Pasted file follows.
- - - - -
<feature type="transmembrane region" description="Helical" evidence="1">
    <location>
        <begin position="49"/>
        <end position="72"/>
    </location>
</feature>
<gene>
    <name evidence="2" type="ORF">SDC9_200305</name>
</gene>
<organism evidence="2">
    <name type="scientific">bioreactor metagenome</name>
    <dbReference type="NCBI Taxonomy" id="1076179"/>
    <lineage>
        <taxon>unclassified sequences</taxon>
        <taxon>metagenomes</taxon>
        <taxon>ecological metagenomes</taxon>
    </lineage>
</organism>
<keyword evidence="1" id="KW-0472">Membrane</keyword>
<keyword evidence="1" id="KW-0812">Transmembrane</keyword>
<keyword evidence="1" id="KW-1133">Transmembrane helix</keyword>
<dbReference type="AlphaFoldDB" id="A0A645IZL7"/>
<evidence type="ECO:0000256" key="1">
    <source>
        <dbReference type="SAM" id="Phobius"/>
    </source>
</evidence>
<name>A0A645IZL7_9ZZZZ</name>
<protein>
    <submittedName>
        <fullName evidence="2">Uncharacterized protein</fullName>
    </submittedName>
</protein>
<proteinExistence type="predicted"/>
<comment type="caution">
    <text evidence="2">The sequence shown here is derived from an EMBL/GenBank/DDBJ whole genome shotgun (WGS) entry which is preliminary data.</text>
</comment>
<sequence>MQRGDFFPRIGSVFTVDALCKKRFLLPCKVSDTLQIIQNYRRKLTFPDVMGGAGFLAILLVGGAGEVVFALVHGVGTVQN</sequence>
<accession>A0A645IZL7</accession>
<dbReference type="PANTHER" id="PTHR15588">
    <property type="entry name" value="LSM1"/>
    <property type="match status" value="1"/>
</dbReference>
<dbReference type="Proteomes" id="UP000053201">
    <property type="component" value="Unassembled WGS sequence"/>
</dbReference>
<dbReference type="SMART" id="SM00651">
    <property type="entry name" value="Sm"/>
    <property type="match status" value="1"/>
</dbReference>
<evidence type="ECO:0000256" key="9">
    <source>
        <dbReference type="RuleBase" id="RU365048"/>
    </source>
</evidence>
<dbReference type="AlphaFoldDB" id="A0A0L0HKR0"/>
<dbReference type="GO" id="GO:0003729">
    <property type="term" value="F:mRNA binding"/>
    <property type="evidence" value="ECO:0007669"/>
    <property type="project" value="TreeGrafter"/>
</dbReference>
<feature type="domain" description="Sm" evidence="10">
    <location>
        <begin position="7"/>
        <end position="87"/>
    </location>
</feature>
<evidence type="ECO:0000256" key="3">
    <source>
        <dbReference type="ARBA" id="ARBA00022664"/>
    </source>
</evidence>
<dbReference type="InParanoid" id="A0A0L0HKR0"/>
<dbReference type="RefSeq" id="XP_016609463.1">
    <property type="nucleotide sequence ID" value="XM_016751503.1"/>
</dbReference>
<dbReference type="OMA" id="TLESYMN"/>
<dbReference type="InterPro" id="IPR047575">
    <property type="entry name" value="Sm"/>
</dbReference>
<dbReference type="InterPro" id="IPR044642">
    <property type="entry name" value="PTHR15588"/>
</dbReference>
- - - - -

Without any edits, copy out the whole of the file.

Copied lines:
<feature type="transmembrane region" description="Helical" evidence="1">
    <location>
        <begin position="49"/>
        <end position="72"/>
    </location>
</feature>
<gene>
    <name evidence="2" type="ORF">SDC9_200305</name>
</gene>
<organism evidence="2">
    <name type="scientific">bioreactor metagenome</name>
    <dbReference type="NCBI Taxonomy" id="1076179"/>
    <lineage>
        <taxon>unclassified sequences</taxon>
        <taxon>metagenomes</taxon>
        <taxon>ecological metagenomes</taxon>
    </lineage>
</organism>
<keyword evidence="1" id="KW-0472">Membrane</keyword>
<keyword evidence="1" id="KW-0812">Transmembrane</keyword>
<keyword evidence="1" id="KW-1133">Transmembrane helix</keyword>
<dbReference type="AlphaFoldDB" id="A0A645IZL7"/>
<evidence type="ECO:0000256" key="1">
    <source>
        <dbReference type="SAM" id="Phobius"/>
    </source>
</evidence>
<name>A0A645IZL7_9ZZZZ</name>
<protein>
    <submittedName>
        <fullName evidence="2">Uncharacterized protein</fullName>
    </submittedName>
</protein>
<proteinExistence type="predicted"/>
<comment type="caution">
    <text evidence="2">The sequence shown here is derived from an EMBL/GenBank/DDBJ whole genome shotgun (WGS) entry which is preliminary data.</text>
</comment>
<sequence>MQRGDFFPRIGSVFTVDALCKKRFLLPCKVSDTLQIIQNYRRKLTFPDVMGGAGFLAILLVGGAGEVVFALVHGVGTVQN</sequence>
<accession>A0A645IZL7</accession>
<dbReference type="PANTHER" id="PTHR15588">
    <property type="entry name" value="LSM1"/>
    <property type="match status" value="1"/>
</dbReference>
<dbReference type="Proteomes" id="UP000053201">
    <property type="component" value="Unassembled WGS sequence"/>
</dbReference>
<dbReference type="SMART" id="SM00651">
    <property type="entry name" value="Sm"/>
    <property type="match status" value="1"/>
</dbReference>
<evidence type="ECO:0000256" key="9">
    <source>
        <dbReference type="RuleBase" id="RU365048"/>
    </source>
</evidence>
<dbReference type="AlphaFoldDB" id="A0A0L0HKR0"/>
<dbReference type="GO" id="GO:0003729">
    <property type="term" value="F:mRNA binding"/>
    <property type="evidence" value="ECO:0007669"/>
    <property type="project" value="TreeGrafter"/>
</dbReference>
<feature type="domain" description="Sm" evidence="10">
    <location>
        <begin position="7"/>
        <end position="87"/>
    </location>
</feature>
<evidence type="ECO:0000256" key="3">
    <source>
        <dbReference type="ARBA" id="ARBA00022664"/>
    </source>
</evidence>
<dbReference type="InParanoid" id="A0A0L0HKR0"/>
<dbReference type="RefSeq" id="XP_016609463.1">
    <property type="nucleotide sequence ID" value="XM_016751503.1"/>
</dbReference>
<dbReference type="OMA" id="TLESYMN"/>
<dbReference type="InterPro" id="IPR047575">
    <property type="entry name" value="Sm"/>
</dbReference>
<dbReference type="InterPro" id="IPR044642">
    <property type="entry name" value="PTHR15588"/>
</dbReference>